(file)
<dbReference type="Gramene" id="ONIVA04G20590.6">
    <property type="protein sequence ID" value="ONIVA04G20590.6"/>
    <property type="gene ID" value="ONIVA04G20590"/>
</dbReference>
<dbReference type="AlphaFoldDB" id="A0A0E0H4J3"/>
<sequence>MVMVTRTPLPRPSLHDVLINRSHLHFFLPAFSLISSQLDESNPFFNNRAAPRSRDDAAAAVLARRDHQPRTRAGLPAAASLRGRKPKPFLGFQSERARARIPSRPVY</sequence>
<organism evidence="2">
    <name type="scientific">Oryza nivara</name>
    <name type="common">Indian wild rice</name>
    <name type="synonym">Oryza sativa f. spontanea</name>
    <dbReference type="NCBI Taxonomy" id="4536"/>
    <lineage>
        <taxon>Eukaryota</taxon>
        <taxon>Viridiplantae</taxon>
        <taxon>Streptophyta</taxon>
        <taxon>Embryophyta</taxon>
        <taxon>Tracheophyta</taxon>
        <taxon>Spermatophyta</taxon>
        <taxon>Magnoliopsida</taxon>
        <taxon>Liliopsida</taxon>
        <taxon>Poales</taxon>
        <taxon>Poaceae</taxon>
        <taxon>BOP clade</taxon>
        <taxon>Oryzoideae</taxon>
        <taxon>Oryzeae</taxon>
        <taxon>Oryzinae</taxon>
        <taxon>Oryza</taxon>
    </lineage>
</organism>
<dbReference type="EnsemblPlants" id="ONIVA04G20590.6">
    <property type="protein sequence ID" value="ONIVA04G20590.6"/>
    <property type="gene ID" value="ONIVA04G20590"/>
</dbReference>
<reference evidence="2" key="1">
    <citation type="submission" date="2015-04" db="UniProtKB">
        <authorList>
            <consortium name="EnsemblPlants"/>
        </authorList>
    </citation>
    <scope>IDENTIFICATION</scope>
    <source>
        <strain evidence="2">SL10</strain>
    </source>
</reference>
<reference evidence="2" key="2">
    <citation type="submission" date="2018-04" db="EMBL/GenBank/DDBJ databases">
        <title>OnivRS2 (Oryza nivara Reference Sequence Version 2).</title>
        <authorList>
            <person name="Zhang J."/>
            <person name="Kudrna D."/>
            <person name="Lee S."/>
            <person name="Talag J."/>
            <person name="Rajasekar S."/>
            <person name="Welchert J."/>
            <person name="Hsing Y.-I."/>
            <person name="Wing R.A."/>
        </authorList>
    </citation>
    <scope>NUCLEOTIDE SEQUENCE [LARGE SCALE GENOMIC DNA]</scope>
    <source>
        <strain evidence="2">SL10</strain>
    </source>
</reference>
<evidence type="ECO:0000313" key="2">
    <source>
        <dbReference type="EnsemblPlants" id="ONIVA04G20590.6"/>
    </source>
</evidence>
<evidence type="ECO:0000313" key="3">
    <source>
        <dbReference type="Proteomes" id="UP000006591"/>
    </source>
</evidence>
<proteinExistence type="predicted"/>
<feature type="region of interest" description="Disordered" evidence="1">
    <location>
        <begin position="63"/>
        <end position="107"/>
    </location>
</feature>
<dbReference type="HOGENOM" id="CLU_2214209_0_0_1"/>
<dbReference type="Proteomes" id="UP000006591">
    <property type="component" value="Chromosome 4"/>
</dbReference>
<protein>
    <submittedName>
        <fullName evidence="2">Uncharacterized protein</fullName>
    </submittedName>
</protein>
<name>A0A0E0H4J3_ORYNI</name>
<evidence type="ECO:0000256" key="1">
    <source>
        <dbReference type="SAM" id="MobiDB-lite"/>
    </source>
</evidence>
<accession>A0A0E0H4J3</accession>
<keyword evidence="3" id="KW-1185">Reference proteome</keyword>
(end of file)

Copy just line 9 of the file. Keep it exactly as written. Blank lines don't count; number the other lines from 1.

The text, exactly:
    <name type="common">Indian wild rice</name>